Scotland trains could be slowed due to May bank holiday heat

Speed restrictions for trains could be introduced this bank holiday weekend to deal with hotter temperatures. Picture: Ian Georgeson
Speed restrictions for trains could be introduced this bank holiday weekend to deal with hotter temperatures. Picture: Ian Georgeson
0
Have your say

Speed restrictions could be brought in for trains running in Scotland as the network copes with one of the hottest May bank holidays on record.

Network Rail has issued a warning that rail commuters may face delays due to the forecast heat.

Temperatures of up to 26C have been forecast for the west coast of Scotland.

READ MORE: Scotland’s weather: Scots to enjoy hottest holiday weekend in 25 years

Engineers will carry out extra track inspections this weekend as part of “special preparations” prompted by the weather forecast.

Special monitoring equipment will be used to help spot rails that are becoming too hot.

A statement issued by Network Rail said: “Special preparations are being made to help keep Scotland’s railway on the move.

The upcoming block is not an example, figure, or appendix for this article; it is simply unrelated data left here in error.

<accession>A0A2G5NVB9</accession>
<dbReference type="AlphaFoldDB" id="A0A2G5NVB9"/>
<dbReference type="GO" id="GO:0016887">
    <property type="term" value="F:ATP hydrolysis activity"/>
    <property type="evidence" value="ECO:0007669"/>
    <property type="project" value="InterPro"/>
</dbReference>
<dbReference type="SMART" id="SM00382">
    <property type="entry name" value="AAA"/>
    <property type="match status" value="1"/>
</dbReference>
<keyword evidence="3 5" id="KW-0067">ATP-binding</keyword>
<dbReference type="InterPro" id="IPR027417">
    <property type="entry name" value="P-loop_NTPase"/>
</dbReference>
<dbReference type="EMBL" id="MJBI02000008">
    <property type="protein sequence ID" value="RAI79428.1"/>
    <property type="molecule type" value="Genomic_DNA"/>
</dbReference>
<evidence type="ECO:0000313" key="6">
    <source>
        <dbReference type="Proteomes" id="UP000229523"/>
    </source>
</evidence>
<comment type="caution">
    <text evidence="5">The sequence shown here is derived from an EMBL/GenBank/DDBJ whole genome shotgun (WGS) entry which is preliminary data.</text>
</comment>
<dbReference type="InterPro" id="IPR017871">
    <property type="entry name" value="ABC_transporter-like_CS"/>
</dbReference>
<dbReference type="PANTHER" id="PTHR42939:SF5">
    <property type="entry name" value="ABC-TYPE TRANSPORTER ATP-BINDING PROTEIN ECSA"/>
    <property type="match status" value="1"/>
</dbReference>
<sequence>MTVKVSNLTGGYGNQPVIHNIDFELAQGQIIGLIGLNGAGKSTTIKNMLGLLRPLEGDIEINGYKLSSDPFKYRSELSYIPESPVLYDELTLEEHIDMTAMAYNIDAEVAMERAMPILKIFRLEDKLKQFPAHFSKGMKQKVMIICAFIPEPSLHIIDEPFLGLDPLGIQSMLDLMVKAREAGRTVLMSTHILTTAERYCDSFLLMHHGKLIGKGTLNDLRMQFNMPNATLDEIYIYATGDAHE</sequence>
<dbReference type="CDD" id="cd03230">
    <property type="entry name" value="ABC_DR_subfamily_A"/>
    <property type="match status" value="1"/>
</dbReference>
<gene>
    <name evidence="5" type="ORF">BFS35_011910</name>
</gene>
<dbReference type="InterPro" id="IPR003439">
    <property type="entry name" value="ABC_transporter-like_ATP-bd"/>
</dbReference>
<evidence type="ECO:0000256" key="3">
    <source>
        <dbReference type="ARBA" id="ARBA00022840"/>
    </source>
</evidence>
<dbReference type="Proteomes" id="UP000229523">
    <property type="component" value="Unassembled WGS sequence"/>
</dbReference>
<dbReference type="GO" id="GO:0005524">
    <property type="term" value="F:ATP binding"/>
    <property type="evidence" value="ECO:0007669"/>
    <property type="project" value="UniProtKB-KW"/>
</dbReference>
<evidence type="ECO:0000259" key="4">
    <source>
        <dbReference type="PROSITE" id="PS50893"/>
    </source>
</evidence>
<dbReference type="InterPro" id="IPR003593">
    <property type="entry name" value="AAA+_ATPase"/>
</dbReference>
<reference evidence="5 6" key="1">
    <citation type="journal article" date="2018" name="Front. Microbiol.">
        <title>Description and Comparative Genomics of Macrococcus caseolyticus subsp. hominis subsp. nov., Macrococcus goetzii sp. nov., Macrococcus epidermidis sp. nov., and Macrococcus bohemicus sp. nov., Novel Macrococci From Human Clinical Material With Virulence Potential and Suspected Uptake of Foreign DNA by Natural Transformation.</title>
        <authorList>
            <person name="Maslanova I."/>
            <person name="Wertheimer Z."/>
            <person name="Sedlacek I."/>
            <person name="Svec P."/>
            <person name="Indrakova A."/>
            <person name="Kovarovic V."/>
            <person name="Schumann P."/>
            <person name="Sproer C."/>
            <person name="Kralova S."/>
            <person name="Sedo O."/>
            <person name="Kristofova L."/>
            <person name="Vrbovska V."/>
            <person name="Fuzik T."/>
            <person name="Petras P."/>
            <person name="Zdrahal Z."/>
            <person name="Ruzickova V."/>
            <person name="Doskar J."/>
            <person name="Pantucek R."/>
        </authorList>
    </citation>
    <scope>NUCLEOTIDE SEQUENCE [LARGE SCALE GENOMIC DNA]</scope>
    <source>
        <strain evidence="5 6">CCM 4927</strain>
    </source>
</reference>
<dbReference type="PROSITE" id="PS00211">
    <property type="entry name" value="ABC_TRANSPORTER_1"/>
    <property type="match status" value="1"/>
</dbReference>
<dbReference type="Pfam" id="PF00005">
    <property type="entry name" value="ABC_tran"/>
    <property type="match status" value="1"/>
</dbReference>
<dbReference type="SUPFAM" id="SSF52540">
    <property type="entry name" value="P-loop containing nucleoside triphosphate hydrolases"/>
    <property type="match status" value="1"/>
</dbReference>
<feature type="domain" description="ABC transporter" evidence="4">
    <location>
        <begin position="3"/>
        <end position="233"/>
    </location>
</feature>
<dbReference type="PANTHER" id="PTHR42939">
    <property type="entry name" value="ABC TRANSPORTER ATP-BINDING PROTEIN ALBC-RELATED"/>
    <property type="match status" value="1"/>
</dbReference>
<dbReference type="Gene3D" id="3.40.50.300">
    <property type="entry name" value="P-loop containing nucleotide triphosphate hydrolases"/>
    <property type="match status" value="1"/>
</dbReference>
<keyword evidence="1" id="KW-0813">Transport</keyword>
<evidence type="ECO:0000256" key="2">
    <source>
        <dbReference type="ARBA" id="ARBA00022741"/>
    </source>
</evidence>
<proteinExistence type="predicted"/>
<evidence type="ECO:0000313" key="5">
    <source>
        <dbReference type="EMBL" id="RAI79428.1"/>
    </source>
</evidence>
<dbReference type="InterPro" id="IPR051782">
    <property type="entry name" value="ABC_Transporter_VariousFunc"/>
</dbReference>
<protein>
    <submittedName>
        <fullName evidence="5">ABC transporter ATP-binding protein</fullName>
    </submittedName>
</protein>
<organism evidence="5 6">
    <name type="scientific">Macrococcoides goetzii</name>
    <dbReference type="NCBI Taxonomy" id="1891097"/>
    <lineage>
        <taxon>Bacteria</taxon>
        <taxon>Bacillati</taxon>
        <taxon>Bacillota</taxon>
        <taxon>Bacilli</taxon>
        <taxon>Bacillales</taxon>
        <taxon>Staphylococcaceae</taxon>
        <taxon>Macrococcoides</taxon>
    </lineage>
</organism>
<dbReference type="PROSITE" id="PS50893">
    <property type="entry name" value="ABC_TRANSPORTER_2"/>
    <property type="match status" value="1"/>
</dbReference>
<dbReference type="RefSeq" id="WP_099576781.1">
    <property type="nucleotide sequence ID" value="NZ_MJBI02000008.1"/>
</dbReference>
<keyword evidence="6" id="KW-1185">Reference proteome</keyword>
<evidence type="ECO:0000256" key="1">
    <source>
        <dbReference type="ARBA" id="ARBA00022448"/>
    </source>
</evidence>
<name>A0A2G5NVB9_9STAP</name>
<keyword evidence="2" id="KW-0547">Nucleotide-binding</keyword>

“During heatwaves, rails in direct sunshine can be as much as 20C hotter than air temperature and expand as they get hotter – sometimes causing them to curve or buckle.”

The statement added: “If rail temperatures in an area do rise significantly, some localised speed restrictions may be put in place to slow trains down and reduce the amount of force being placed on the rails.

“Engineers have also been preparing in advance – stressing sections of track (artificially stretching the rails) in known hot-spot areas and also painting rails white to help reflect the sun and keep them up to 10C cooler.”

David Dickson, ScotRail Alliance infrastructure director, said: “On very sunny days, rails in direct sunshine can be as much as 20C above air temperature.

“As rails are made out of steel, they expand as they heat up and can buckle, causing disruption to travel.

“If a section of track is judged to be at risk, we introduce speed restrictions. Slower trains exert lower forces on the track and reduce the chance of it buckling.

“Our engineers will be out throughout the weekend, monitoring rail temperatures and working hard to make sure we effectively manage any potential issues and keep customers on the move.”